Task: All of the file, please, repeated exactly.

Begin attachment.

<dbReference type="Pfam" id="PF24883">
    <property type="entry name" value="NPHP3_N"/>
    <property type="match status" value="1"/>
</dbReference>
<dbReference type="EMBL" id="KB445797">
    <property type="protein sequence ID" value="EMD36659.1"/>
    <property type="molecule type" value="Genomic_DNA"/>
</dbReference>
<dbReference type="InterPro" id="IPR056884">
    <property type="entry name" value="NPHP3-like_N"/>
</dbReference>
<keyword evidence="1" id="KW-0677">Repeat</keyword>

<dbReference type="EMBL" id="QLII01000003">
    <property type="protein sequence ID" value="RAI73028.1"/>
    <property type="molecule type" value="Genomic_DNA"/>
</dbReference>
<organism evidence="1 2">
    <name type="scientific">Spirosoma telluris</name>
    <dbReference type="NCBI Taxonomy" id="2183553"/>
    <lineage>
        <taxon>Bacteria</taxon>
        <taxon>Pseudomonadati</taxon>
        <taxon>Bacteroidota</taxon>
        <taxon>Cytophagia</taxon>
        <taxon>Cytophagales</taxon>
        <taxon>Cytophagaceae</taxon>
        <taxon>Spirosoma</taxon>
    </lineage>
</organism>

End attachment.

<dbReference type="Pfam" id="PF24883">
    <property type="entry name" value="NPHP3_N"/>
    <property type="match status" value="1"/>
</dbReference>
<dbReference type="EMBL" id="KB445797">
    <property type="protein sequence ID" value="EMD36659.1"/>
    <property type="molecule type" value="Genomic_DNA"/>
</dbReference>
<dbReference type="InterPro" id="IPR056884">
    <property type="entry name" value="NPHP3-like_N"/>
</dbReference>
<keyword evidence="1" id="KW-0677">Repeat</keyword>

<dbReference type="EMBL" id="QLII01000003">
    <property type="protein sequence ID" value="RAI73028.1"/>
    <property type="molecule type" value="Genomic_DNA"/>
</dbReference>
<organism evidence="1 2">
    <name type="scientific">Spirosoma telluris</name>
    <dbReference type="NCBI Taxonomy" id="2183553"/>
    <lineage>
        <taxon>Bacteria</taxon>
        <taxon>Pseudomonadati</taxon>
        <taxon>Bacteroidota</taxon>
        <taxon>Cytophagia</taxon>
        <taxon>Cytophagales</taxon>
        <taxon>Cytophagaceae</taxon>
        <taxon>Spirosoma</taxon>
    </lineage>
</organism>